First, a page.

Committee, Artemov, suggested
that action should be taken
against demagogues who go too
far, but that the events should be
considered positive since they
could help in freeing the youth
movement from its stagnation.
Artemov, however, was unable to
assert himself.
The committee decided to "ad-
vise" the Dean of the Lomonossov
University to expel a number of
See A LETTER, Page 18'

By HARRIET BENNETT HAMME
IT IS AMAZING, with the pre-
ponderance of blank walls avail-
able inside and outside in the
United States today, that more
architects don't take a hint from
the past and adopt the mosaic to
enhance their buildings. Or, if the
architects have an abhorrence of
the archaic, they might look at our
near neighbors, the Mexicans, who
within the last decade executed a
ten-story mosaic mural at the Uni-
versity of Mexico.
Juan O'Gorman, whom James
Norman describes as an "architect
with a painters' eye and a painter
with an architect's sensibilities,"
was given the task of "doing some-
thing" with the top of the Univer-
sity's library, whih was plain wall,
massive, and a virtual skyscraper
compared to its fellow campus
buildings. This ten-story a r e a
housed only library stacks so it
lacked even the relief of windows,
except for one small slit in the
center of each floor. O'Gorman
considered the problem and came
up with the pebbled mosaic as the
solution. He proceeded to create
this mosaic made of indigenous
crushed rock o various colors, and
depicting the symbolic representa-
tions of pre-Hispanic and colonial
cultural history.
Ivy-overed....
The Mexicans have always felt
that some sort of art belongs to
every building, so the task seemed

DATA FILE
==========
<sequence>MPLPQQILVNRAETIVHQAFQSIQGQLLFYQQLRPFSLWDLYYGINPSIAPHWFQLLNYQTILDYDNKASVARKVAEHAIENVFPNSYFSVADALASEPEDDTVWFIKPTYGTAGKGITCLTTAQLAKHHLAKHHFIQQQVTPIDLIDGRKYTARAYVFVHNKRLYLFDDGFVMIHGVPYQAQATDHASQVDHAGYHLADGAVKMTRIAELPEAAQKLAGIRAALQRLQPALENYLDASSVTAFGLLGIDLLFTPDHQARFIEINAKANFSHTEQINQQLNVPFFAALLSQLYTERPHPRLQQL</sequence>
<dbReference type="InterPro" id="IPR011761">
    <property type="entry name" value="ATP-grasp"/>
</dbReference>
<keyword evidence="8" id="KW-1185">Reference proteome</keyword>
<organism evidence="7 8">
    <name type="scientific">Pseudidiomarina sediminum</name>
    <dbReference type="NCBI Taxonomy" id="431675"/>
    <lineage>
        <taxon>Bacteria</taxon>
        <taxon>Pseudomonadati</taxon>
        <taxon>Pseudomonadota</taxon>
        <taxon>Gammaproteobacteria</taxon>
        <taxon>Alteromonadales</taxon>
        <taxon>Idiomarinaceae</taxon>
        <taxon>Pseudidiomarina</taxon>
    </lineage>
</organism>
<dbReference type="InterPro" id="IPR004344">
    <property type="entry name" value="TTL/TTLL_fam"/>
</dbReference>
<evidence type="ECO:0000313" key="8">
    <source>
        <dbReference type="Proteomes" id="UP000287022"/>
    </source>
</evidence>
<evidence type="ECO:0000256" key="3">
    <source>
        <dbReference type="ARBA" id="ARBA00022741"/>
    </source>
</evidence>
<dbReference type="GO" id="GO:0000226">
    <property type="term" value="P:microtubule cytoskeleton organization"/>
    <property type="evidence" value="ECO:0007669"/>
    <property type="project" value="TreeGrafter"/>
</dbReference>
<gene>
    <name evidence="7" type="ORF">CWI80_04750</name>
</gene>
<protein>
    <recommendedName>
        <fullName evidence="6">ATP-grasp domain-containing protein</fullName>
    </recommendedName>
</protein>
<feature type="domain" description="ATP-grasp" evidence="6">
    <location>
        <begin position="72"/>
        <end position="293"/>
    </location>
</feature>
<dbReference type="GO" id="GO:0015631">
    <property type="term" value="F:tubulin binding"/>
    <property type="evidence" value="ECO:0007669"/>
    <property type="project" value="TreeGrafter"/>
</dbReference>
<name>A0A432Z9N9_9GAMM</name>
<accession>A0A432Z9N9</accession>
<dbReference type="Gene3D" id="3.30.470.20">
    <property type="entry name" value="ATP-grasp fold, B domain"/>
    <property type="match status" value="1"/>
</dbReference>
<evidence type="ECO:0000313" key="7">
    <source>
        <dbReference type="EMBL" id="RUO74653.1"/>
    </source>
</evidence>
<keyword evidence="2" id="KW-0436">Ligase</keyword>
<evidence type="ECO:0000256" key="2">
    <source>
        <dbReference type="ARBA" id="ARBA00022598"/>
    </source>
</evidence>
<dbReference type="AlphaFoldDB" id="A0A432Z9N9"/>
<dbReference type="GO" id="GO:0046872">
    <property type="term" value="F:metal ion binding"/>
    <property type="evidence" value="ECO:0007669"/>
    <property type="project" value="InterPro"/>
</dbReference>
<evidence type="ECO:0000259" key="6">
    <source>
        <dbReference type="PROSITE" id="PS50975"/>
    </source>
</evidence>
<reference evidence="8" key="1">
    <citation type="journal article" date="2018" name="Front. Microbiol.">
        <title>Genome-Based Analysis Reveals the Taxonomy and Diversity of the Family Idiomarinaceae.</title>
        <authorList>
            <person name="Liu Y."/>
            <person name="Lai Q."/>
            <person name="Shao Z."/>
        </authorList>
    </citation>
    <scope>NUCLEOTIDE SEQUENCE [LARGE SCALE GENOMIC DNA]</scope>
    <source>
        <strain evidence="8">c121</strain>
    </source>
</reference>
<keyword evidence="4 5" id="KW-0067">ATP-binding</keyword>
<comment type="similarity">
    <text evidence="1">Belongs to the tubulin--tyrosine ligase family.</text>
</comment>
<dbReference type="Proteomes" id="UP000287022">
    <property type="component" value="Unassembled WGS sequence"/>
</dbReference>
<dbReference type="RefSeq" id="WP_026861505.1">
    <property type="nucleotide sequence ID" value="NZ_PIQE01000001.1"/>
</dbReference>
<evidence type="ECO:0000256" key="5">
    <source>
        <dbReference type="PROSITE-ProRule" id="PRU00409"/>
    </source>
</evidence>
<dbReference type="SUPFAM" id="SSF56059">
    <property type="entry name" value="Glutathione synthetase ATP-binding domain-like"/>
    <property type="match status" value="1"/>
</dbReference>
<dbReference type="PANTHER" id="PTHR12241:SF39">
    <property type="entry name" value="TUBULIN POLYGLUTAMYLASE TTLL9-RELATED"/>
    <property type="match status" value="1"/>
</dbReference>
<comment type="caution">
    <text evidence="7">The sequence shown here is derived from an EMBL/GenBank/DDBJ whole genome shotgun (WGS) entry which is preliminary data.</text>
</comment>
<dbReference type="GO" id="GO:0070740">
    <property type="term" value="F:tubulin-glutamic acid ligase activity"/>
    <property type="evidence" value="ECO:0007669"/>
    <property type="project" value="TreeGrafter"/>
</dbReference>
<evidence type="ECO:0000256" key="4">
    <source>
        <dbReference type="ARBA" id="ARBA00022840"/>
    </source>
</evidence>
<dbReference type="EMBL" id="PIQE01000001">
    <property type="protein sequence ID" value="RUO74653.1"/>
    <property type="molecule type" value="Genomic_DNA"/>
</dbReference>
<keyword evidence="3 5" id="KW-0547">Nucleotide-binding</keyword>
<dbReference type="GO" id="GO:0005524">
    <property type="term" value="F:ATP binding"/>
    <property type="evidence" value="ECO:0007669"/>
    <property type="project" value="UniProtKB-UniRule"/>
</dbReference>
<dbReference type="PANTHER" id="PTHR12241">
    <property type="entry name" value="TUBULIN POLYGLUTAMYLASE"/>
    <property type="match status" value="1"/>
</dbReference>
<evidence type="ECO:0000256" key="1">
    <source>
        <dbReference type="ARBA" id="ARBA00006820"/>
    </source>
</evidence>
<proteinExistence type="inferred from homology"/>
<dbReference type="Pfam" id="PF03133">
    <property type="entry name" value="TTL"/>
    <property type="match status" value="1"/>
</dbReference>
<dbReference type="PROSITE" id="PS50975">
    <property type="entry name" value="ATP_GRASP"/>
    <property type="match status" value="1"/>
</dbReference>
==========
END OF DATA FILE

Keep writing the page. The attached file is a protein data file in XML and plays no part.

neither preposterous nor impos-
sible. The Americans might well
have paused before taking on such
a program, as we seem to favor
blank white walls and sterile con-
crete. Perhaps this is what prompt-
ed Diego Rivera's caustic remark
concerning Anglo-Saxon architec-
ture-"The best thing they can do
with it is to cover it with ivy."
The mosaic is not restrictedto
building exteriors, nor to the use
of stone, nor is it peculiar to the
Mexicans. It has been used in
many ways, employing innumer-
able materials, and been found in
most cultures of the Eastern and
Western world. Mosaic itself may
be defined as the combination of~
different colored small pieces of
hard substance, such as marble,
stone, glass, ceramic tile and tes-
serae (fragments), set in some sort
of cement or mastic, forming a
design which may be either a geo-
metric pattern or a picture. The
term "mosaic" in its broadest
sense may even be used to include
the art of cloisine and inlay, for
it is difficult to tell where one
stops (are the small pieces of jew-
elry made of tiny precious stones
set in cement miniature mosaics
or cloisine?) and the other begins
(is it correct to call the tables of
India made of ivory and wood mo-
saic, or inlay?).
Since Early Times...
THE ART of Mosaic was prac-
ticed in Egypt from very early
times, and later the Greeks became
highly proficient mosaicists, even-
tually its chief exponents. They
used marble, and finally intro-